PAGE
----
October 21, 1897–August 9, 1990


WILLIAM BOSWORTH CASTLE died peacefully on August 9, 1990, at age ninety-two. Castle's eminence in medicine and physiology was secured early in his career by the celebrated discovery of gastric intrinsic factor, absence of which is the proximal cause of pernicious anemia. Within a very short period, he and his colleagues extracted the active hematopoietic principle of liver, characterized it as a B vitamin, later identified as vitamin B12 (cobalamin), and formulated an effective parenteral therapy for pernicious anemia. He then demonstrated that tropical sprue was caused by “intestinal impermeability” to this and other hematopoietic factors present in food and in related studies defined the stoichiometric need for iron in hemoglobin synthesis. This body of work transported hematology from a descriptive art to a dynamic interdisciplinary science. In ensuing years Castle and associates characterized the red cell defects responsible for paroxysmal nocturnal hemoglobinuria and hereditary spherocytosis and established the role of heightened hemoglobin viscosity in the pathogenesis of sickle cell anemia.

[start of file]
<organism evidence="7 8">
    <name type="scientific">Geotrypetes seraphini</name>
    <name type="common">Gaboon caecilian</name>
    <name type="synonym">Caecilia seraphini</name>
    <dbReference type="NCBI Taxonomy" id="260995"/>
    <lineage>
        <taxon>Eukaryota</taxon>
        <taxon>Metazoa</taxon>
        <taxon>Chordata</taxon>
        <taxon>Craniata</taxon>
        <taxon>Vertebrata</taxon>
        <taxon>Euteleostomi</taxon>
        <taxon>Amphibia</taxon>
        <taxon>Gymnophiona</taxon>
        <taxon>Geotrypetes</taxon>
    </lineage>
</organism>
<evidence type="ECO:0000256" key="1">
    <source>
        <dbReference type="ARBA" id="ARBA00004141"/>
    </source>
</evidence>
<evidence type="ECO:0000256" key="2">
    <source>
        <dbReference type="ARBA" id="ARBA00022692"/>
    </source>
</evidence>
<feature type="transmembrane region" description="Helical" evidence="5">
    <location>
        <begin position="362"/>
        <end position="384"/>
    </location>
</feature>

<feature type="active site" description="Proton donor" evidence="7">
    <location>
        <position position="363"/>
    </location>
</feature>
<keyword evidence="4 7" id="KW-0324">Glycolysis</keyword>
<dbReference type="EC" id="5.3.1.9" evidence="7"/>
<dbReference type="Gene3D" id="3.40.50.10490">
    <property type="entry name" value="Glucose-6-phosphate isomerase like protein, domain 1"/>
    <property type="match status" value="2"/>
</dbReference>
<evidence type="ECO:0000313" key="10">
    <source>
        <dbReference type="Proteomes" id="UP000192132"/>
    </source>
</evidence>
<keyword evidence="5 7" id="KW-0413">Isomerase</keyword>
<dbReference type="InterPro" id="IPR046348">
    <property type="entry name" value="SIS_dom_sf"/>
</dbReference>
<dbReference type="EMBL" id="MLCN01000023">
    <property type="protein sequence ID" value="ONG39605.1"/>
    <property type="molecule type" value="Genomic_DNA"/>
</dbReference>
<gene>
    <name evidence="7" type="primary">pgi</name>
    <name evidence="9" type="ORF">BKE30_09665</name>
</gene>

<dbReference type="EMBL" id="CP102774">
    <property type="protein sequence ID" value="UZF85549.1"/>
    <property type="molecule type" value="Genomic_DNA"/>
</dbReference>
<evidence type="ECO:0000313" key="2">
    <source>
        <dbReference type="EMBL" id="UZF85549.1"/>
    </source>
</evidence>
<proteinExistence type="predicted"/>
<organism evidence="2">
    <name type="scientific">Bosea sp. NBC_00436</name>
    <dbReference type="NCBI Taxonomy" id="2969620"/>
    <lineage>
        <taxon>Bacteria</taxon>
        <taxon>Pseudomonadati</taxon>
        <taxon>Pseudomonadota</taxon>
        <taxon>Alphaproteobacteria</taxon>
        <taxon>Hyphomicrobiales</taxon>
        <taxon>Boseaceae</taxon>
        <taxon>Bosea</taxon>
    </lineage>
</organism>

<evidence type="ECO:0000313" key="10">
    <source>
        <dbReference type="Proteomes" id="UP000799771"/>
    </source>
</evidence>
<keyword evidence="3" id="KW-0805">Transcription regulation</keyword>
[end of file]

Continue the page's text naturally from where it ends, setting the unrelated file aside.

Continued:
Castle once attributed his record of achievements to “being in the right place at the right time—especially with the

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